The Childhood of Luvers

by Boris Pasternak
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Last Updated on May 6, 2015, by eNotes Editorial. Word Count: 682

Zhenia Luvers’s first memories are of Perm, a gloomy northern city not far removed from a state of nature: Bearskin rugs are made from local animals; during the spring, weeds sprout and trees bud overnight; ice floes pass by on the river. Mr. Luvers manages a mine and spends little time with his children. Occasionally he is seen playing cards or discussing his dealings with factory owners. A series of governesses tend to Zhenia. She is educated first by an Englishwoman she scarcely remembers and then by a French tutor who burdens her with the conjugation of difficult verbs. When Zhenia is thirteen, she feels strangely ill and inadvertently leaves bloodstains on a bearskin rug and on her clothes. She takes the maid’s powder and attempts to efface the red marks, and a family confrontation takes place. Mrs. Luvers upbraids Zhenia at first and in the end dismisses the Frenchwoman. Subsequently, and quite more insistently than for previous visits, her mother arranges for a doctor to examine Zhenia. Some time later, and quite to her surprise, Zhenia learns that the family will move southeast to a city beyond the Urals.

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At first, Zhenia is enchanted with her new surroundings, which she persistently regards as “Asian.” Ekaterinburg is clear, clean, and spacious. The exotic and the commonplace mingle easily. Zhenia is entranced by Tatar children from the region; she makes friends with a local girl, Liza Defendova. When she is transferred from the city’s lycee and is given private lessons at home, Zhenia is more upset than her friend that they will no longer meet in school. Zhenia’s lessons do not always come easily—good-naturedly, she spells some words according to her own lights, and she confuses some terms for units of weight and measure. Her tutor, who has the improbable surname Dikikh, amuses her, and she is intrigued by his friend Tsvetkov, who walks with a limp. She competes half-seriously with her brother, Serezha, but fears that he may be steadily surpassing her in strength and endurance.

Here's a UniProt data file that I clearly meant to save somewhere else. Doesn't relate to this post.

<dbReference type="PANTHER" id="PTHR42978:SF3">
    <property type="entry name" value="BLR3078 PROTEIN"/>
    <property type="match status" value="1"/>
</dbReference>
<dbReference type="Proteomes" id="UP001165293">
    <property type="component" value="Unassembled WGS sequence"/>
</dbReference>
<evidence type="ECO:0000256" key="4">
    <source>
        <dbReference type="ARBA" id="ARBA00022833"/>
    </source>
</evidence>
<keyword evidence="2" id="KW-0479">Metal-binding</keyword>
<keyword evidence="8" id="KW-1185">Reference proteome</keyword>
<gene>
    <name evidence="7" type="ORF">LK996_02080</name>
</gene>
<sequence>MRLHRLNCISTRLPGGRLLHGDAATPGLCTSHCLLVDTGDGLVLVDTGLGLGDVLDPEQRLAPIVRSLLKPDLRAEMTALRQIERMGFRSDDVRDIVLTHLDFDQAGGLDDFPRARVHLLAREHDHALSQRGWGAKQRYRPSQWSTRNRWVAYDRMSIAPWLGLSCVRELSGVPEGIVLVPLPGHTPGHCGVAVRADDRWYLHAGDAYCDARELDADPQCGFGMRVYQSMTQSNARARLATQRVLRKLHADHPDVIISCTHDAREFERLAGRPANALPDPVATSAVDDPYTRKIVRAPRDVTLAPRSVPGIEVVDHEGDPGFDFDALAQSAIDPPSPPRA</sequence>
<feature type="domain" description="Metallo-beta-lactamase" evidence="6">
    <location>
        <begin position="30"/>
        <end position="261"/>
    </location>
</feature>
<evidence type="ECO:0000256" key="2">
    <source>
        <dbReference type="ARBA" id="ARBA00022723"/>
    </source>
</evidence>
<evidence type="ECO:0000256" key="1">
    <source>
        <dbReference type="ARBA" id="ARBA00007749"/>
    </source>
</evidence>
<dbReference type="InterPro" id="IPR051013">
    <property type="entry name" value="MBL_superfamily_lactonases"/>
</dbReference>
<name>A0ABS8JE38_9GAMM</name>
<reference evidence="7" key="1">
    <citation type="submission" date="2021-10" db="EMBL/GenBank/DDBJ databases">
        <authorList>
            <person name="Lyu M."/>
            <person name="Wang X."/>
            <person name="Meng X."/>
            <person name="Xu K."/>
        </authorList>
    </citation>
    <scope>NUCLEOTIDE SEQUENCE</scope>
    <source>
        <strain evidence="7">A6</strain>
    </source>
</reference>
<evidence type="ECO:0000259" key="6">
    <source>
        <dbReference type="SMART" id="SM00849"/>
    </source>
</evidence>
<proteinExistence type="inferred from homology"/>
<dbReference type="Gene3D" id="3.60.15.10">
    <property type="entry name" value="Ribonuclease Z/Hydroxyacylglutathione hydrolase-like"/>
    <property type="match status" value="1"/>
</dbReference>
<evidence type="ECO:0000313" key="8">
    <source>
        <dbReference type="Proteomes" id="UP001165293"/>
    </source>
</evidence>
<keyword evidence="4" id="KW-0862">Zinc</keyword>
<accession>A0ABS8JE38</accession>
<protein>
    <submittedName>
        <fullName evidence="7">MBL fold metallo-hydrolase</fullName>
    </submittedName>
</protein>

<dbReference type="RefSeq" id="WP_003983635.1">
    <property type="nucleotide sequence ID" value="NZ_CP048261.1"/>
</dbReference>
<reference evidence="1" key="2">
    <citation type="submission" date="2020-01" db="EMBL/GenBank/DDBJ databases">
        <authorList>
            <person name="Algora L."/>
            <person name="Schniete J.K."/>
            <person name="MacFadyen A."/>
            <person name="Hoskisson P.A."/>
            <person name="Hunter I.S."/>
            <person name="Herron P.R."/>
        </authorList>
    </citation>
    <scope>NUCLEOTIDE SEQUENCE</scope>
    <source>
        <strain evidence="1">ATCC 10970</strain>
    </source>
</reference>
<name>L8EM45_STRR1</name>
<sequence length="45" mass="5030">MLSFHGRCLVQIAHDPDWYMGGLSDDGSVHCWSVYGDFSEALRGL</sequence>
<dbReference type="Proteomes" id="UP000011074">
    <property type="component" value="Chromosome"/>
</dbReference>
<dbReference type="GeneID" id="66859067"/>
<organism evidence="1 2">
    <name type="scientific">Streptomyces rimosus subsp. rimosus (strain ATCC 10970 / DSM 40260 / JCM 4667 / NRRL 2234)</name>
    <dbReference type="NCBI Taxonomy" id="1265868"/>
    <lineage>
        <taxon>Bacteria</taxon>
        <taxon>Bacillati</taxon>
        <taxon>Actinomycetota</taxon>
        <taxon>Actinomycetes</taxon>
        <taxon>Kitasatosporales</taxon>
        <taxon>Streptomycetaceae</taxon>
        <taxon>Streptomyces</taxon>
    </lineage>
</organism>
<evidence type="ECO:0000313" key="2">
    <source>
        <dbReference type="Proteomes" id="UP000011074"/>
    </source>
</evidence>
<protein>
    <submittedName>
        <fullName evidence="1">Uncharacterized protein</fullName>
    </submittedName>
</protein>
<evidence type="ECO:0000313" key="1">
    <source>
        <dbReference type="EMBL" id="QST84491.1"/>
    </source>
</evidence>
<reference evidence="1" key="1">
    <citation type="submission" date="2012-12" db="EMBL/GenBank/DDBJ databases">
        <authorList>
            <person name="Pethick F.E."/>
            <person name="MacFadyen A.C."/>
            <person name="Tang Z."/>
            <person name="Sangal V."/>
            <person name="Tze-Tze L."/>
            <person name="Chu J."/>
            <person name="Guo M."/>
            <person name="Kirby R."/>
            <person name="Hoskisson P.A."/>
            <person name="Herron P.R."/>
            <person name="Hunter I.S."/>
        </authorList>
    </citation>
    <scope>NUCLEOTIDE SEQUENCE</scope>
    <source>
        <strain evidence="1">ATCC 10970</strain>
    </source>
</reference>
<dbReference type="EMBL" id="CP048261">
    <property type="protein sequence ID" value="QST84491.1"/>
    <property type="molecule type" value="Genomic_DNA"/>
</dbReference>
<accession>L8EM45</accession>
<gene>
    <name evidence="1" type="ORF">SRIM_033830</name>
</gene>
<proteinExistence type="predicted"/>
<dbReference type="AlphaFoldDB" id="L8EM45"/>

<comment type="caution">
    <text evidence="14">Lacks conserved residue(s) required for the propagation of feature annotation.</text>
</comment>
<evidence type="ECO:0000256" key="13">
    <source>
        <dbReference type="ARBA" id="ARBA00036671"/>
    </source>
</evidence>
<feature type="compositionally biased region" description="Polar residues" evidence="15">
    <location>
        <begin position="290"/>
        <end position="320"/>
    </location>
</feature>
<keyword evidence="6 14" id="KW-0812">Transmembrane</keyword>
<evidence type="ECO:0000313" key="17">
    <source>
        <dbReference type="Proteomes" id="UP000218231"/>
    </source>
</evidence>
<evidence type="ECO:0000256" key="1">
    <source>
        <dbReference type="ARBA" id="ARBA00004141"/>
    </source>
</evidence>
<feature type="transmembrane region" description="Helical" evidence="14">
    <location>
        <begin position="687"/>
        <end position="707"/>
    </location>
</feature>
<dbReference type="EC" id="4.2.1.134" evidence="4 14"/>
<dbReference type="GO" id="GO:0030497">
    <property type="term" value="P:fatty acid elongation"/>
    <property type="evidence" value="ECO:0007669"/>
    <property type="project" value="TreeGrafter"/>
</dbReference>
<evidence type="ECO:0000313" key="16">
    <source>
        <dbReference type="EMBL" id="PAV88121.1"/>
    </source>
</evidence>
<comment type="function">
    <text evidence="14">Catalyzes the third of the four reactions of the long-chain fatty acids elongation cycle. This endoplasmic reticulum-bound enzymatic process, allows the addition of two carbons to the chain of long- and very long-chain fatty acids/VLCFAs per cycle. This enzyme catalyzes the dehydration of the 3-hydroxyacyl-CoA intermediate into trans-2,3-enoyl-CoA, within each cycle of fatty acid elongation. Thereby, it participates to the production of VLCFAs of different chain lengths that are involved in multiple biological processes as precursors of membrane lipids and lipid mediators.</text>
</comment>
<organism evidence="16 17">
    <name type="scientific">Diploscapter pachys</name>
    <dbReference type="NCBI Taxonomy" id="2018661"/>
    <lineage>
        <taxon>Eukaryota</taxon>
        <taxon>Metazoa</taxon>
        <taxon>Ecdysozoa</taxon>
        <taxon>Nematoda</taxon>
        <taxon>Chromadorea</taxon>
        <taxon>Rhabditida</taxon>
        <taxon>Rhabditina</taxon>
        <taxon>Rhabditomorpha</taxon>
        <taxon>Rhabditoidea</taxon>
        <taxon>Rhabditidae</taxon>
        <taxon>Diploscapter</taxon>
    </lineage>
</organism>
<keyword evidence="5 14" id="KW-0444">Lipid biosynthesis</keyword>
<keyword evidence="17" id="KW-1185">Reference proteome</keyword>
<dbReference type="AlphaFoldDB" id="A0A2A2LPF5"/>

That autumn and winter are fixed in her mind more specifically and clearly than past changes of season; the days seem colder and darker than during previous years. Zhenia is aware that her mother does not leave the house, and rumors are afloat that she is pregnant. One night, as she lies in bed, Zhenia hears a scream and then another, rending, howling cries, and then she nearly runs into her father in the hallway. Hasty, disjointed questions and commands are exchanged among members of the family. Zhenia’s intuition seems confirmed: Her mother has given birth again. Then she falls asleep and has some trouble convincing herself that she has not dreamed it all. The next day she is sent to stay with the Defendovs; on her way out Zhenia notices that, amid jumbled pots, pans, medical supplies, and towels, her mother lies in bed and is still moaning. While at the neighbors, Zhenia asks Liza Defendova whether she can have babies, and she is reassured when Liza tells her that all girls can.

After several weeks Zhenia returns home and resumes her lessons; she learns what has actually happened from the doctor and her tutor. One night, her mother and father were returning from the theater when their stallion inexplicably reared up and trampled a bypasser to death. The mother suffered what—in the doctor’s euphemistic expression—was a “nervous upset.” Zhenia infers that her little baby brother was born dead; the doctor can only confirm her worst fears. Dikikh, the tutor, finds Zhenia strangely changed; he declares that he too has lost a friend. Intuitively Zhenia associates Tsvetkov, or someone like him, with the accident outside the theater; she screams as Dikikh sets forth his recollections of that tragic evening. Later the tutor, who seemingly has accepted his friend’s death, is taken aback at Zhenia’s “excessive sensitivity.” She seems under the power of impressions that cannot be described precisely in words. Zhenia’s schoolbook must be put back on the shelf to await another day.

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